The letter is in response to the fatal shooting in April of Fridoon Rawshan Nehad, who was diagnosed with schizophrenia and bipolar disorder. San Diego County District Attorney Bonnie Dumanis decided not to file charges against Officer Neal Browder, who shot Nehad shortly after arriving at the call in the Midway District. Witnesses reported Nehad had a knife; Browder mistook a pen Nehad was twirling as the knife.

Dumanis said the shooting was justified because Browder believed his life was in danger. She could not be reached for comment Wednesday.


The ACLU letter draws on a number of other incidents it says show a pattern of improperly handling incidents involving the mentally ill and people in crisis.

"A series of incidents raises serious concerns that SDPD has a pattern or practice of violating the fundamental rights of people with mental illness or experiencing a mental health crisis," the letter says. "These encounters are marked by the questionable use of lethal force in incidents that officers may have unnecessarily escalated. The incidents suggest that the SDPD has made an insufficient effort to supply necessary training and resources for responding to matters involving the mentally ill."

In a statement, Police Chief Shelley Zimmerman said the number of mental health calls her department has received has skyrocketed and she welcomes the opportunity to work as a community on the problem.

“No police officer comes to work wanting to be involved in a shooting. Our training strategy focuses on de-escalating situations and deploying the appropriate resources to safely resolve an unstable situation. San Diego Police Officers responded to over 18,000 mental health calls for service last year alone. This is a 100% increase in the last seven years. Public safety is a shared responsibility. The rising mental health crisis facing society today demands the attention of more than just those families who are dealing with mental illness of a loved one. We welcome the opportunity to work together to assist those who are suffering from mental illness.”

On KPBS Midday Edition Thursday, Theresa Bish, former chair of the San Diego County Mental Health Advisory Board, said in her experience the Police Department has been responsive to calls for more training on handling the mentally ill.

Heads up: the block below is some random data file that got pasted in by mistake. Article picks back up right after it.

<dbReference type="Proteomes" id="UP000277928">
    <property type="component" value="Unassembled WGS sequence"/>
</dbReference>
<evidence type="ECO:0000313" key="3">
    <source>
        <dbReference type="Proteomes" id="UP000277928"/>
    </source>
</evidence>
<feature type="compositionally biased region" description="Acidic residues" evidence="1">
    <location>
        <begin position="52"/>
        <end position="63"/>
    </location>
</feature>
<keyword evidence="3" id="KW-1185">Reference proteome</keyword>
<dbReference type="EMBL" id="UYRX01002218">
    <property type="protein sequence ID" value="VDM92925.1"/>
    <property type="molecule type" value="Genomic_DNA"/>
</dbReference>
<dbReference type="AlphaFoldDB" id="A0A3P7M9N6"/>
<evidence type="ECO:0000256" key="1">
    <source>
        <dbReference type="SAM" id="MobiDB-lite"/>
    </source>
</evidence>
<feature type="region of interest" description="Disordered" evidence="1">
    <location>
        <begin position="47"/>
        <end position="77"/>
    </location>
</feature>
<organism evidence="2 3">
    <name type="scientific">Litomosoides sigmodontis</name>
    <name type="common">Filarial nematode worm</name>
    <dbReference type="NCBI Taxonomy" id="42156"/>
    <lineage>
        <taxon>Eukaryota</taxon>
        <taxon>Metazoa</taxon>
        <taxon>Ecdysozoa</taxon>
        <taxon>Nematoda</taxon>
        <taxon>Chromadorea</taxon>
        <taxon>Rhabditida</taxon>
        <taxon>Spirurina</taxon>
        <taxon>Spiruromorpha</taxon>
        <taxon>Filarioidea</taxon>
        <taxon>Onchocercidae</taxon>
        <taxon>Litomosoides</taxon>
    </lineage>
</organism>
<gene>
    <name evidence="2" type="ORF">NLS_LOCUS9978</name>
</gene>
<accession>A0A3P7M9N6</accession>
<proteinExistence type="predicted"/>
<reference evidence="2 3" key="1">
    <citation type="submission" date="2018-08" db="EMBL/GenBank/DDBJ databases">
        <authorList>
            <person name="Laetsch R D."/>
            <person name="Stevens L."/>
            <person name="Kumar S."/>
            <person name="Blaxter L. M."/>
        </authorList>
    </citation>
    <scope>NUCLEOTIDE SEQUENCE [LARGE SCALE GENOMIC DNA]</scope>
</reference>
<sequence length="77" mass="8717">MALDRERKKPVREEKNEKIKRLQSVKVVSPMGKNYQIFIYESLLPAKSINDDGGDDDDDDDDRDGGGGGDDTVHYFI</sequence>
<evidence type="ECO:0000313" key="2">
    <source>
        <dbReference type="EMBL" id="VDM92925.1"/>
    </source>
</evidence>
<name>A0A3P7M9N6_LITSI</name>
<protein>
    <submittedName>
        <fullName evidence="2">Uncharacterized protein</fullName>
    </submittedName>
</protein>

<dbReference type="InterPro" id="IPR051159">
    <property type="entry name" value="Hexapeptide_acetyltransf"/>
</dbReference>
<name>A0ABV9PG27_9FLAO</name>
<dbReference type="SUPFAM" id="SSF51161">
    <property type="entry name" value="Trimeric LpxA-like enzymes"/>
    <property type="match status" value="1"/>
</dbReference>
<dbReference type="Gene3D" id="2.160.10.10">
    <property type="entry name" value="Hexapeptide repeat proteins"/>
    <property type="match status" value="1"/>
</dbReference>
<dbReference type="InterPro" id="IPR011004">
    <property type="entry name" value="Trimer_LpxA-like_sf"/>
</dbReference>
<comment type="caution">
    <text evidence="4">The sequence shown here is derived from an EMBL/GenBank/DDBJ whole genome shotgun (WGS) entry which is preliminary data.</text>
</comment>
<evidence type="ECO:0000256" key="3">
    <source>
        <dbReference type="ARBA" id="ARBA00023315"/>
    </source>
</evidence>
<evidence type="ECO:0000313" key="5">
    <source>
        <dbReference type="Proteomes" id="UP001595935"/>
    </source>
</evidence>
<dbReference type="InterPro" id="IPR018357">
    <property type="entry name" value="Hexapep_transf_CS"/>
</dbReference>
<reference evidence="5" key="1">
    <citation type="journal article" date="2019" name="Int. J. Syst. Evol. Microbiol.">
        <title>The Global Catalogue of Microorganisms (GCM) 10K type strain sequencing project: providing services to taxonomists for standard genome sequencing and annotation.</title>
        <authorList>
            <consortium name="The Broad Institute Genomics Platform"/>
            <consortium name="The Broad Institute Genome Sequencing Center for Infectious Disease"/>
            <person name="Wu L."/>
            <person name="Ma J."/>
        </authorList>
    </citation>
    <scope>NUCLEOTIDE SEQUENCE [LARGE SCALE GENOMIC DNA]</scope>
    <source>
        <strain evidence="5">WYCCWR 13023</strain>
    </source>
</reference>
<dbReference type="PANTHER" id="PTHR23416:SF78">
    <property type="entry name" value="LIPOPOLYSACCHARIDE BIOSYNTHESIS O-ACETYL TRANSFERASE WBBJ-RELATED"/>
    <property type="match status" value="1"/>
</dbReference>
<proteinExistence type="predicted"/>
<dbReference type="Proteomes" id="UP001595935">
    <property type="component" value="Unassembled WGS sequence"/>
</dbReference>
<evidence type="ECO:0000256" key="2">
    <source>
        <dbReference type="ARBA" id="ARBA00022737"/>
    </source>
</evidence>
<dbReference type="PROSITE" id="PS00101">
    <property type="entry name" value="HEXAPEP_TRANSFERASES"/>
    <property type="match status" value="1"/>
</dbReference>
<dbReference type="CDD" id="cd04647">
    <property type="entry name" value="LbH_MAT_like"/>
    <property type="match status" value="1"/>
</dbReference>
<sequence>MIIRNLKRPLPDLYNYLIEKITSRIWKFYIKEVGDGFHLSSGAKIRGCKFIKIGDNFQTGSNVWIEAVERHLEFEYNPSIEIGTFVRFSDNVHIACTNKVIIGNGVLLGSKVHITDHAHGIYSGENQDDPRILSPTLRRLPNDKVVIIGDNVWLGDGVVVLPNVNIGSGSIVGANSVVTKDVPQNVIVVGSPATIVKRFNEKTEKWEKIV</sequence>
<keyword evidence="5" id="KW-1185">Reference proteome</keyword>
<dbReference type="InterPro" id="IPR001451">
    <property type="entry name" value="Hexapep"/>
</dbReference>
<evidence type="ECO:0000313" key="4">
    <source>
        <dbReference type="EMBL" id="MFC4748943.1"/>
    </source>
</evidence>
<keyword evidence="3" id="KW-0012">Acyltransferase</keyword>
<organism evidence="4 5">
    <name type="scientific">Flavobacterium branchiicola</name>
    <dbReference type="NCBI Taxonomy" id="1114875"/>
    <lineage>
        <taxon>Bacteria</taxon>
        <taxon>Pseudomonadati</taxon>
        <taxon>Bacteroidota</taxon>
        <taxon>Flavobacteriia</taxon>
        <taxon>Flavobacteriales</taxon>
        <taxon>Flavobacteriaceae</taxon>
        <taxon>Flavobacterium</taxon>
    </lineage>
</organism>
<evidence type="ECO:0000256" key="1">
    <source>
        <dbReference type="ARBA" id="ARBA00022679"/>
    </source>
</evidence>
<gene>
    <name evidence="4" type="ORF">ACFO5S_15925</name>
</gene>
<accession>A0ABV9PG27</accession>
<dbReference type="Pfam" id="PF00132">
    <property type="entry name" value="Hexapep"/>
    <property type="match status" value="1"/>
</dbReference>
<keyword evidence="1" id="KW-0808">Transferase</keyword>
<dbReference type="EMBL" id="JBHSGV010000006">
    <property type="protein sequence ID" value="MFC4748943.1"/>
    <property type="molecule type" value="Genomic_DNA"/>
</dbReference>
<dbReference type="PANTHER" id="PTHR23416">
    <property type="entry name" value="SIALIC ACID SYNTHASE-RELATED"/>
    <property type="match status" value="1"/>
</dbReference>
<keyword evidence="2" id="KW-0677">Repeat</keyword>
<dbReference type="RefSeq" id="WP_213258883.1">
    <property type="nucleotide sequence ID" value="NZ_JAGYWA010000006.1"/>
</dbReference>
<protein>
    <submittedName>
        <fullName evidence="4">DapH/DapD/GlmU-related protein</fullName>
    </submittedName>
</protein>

Bish said "some of the liability rests with county Mental Health Services." She said Nehad was known to the county, but a lack of services and legal tools for his family meant Nehad was on and off treatment. She said Laura's Law, which allows court-ordered outpatient treatment and will go into effect in San Diego later this year, might have prevented the incident and subsequent shooting.


David Loy, legal director for the ACLU in San Diego, defended the organization's call for scrutiny of the Police Department.

"There is definitely a larger issue involved, in the fact that as a society we have improperly delegated the treatment of mental illness to the police and criminal justice system," Loy said on Midday Edition. "But putting that to one side, police officers have a gun and a badge and they have the power to kill someone. And too many people are dying.

"That training didn't take effect when the officer killed Mr. Nehad," Loy continued. "It's a symptom of a pattern, where an officer jumps out of a car and within five or 10 seconds has killed a man."

A video of the April shooting released in December after KPBS and several other news organizations filed a lawsuit for the footage shows Browder did not use less lethal force before pulling his gun on Nehad, who appeared to slow when he reached Browder's cruiser. The cruiser didn't have its flashing lights on. The footage doesn't include audio, but three witnesses told investigators they heard Browder tell Nehad to stop.

In a news release sent by the ACLU, Nehad's sister Benny Roshan said she is heartened by the call for an investigation.

“Too many families like ours have had loved ones violently wrenched from them," she said. "The volume suggests that the SDPD has declined to provide necessary training and resources to officers who respond to calls involving the mentally ill to achieve more humane outcomes.”

Nehad's family has filed a wrongful death lawsuit against the city and the officer.